Toward the end of the chapter (5:22-23) Paul shares what true freedom looks like: love, joy, peace, patience, kindness, goodness, faithfulness, gentleness, self-control. Imagine a world in which this is all that exists. Imagining that world is to have a vision of true freedom.  “Against such things there is no law,” there is only total freedom. This was the vision of 56 signers of the Declaration of Independence. This was Nelson Mandela’s vision.*

Living under the fruit of the Spirit is not about restriction. The signers of the Declaration of Independence knew they faced a tough journey filled with hardship and struggle, yet they were freer after signing than they had been the moment before. Nelson Mandela could have lashed out against the injustice he and many others suffered under despotic tyranny, but he chose the way of freedom. In both cases the world changed forever for the better. What would have transpired if these men and their families had given in to self-preservation and hate?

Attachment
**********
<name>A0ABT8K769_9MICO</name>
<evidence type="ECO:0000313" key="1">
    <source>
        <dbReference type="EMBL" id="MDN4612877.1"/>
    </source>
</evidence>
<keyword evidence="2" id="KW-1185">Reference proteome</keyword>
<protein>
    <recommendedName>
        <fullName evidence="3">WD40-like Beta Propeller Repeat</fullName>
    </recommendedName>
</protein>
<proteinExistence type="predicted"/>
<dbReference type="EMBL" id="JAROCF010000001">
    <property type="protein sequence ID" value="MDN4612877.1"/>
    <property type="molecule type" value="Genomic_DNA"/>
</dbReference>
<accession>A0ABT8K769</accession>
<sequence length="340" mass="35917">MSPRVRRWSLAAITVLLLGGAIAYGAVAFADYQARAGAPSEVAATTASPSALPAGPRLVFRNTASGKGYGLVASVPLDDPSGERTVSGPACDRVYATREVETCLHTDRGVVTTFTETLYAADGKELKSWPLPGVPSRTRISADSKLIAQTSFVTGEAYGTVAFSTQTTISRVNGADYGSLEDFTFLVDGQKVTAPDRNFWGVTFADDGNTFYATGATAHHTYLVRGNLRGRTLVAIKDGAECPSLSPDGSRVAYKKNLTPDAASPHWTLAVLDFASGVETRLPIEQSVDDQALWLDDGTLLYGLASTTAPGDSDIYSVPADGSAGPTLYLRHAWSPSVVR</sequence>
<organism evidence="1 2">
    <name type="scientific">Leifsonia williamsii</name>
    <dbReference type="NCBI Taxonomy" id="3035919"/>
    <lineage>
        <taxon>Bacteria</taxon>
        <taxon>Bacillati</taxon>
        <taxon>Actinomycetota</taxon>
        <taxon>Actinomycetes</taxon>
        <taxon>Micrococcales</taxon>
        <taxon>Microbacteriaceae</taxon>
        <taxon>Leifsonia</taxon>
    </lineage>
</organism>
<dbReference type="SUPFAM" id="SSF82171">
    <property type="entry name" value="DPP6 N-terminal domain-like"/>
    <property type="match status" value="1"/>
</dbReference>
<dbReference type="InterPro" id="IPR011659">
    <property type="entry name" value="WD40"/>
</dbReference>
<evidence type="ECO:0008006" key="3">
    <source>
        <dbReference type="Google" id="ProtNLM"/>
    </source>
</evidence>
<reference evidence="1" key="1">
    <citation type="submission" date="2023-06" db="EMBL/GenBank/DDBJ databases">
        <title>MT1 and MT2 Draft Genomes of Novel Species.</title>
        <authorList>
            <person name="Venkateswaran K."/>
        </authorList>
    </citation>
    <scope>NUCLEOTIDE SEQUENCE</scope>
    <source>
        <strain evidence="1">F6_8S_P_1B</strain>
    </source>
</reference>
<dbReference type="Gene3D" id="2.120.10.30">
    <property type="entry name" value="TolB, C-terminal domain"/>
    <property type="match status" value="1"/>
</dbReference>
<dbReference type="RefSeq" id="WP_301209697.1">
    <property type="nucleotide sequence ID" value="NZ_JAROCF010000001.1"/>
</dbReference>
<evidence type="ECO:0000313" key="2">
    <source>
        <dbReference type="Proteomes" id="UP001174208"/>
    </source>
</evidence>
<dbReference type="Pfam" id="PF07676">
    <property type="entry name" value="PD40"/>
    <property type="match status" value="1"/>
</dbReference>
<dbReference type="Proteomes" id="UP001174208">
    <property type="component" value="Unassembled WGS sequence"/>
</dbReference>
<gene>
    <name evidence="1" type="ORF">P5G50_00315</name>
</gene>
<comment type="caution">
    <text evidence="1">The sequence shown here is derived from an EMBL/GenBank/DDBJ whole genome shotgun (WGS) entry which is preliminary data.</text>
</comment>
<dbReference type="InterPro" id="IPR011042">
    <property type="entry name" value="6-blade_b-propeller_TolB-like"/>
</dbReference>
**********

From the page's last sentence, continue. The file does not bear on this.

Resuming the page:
What can transpire if followers of Jesus turn away from self and pursue true freedom?

How will we be different? How will the church change? How will our cities, towns, and countries be different?

———-

READY FOR SUNDAY

And how will our Sunday morning worship be different?

———-

*I am not saying that the signers of the Declaration or Nelson Mandela were or were not hoping to establish a religious state, but that the ideals of the Gospel, specifically freedom and peace for all people, was their goal and motivation as they turned away from self-gratification.